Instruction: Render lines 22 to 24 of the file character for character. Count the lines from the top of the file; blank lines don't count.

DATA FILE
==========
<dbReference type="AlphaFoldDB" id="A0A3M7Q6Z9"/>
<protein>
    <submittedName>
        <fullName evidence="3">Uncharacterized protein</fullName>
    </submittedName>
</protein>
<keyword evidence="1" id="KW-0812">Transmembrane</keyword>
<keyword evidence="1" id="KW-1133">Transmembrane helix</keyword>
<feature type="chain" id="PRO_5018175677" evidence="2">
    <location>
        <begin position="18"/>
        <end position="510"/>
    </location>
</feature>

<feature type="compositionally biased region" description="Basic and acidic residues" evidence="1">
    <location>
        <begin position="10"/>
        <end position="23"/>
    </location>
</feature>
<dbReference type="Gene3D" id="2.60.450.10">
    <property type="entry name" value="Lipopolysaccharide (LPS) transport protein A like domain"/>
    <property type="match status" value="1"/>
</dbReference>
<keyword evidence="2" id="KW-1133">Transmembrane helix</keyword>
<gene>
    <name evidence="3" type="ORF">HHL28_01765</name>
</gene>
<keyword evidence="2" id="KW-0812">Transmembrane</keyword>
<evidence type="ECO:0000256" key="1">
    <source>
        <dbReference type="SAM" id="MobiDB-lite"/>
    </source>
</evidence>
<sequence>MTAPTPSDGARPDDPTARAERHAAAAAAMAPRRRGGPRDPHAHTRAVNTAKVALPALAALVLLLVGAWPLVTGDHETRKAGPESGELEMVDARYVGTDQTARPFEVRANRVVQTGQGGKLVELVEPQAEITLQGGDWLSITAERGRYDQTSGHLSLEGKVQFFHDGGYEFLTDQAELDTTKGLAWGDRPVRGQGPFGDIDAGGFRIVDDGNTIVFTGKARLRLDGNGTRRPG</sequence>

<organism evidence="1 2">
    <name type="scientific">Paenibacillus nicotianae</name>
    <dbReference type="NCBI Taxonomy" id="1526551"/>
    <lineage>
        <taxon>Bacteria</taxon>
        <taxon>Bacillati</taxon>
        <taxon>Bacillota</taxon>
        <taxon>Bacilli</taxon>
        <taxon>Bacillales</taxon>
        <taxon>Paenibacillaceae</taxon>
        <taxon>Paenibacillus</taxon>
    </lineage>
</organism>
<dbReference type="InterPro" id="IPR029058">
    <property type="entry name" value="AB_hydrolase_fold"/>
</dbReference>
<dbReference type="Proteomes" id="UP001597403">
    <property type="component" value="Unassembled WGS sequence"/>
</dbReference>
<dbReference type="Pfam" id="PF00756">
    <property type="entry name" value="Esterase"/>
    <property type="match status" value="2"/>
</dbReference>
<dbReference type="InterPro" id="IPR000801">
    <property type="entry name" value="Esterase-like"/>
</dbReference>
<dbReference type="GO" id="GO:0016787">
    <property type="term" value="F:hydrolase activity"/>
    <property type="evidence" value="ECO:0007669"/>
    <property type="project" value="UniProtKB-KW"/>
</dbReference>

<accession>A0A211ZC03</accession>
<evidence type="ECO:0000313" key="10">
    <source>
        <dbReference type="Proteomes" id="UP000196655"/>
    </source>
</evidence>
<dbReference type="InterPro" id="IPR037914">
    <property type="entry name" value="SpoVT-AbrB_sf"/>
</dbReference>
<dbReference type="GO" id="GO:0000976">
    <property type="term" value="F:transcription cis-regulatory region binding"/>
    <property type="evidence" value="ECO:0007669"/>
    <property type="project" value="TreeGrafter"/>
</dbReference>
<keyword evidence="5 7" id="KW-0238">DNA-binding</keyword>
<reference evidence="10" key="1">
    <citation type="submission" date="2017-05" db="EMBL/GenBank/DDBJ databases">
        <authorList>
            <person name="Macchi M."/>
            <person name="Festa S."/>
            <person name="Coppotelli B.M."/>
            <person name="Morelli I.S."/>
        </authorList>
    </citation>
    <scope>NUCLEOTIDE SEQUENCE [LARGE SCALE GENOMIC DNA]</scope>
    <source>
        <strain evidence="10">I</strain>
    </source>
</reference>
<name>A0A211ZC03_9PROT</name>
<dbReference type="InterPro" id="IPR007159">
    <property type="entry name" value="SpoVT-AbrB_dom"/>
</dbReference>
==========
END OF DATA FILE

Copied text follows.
    <property type="entry name" value="Lipopolysaccharide (LPS) transport protein A like domain"/>
    <property type="match status" value="1"/>
</dbReference>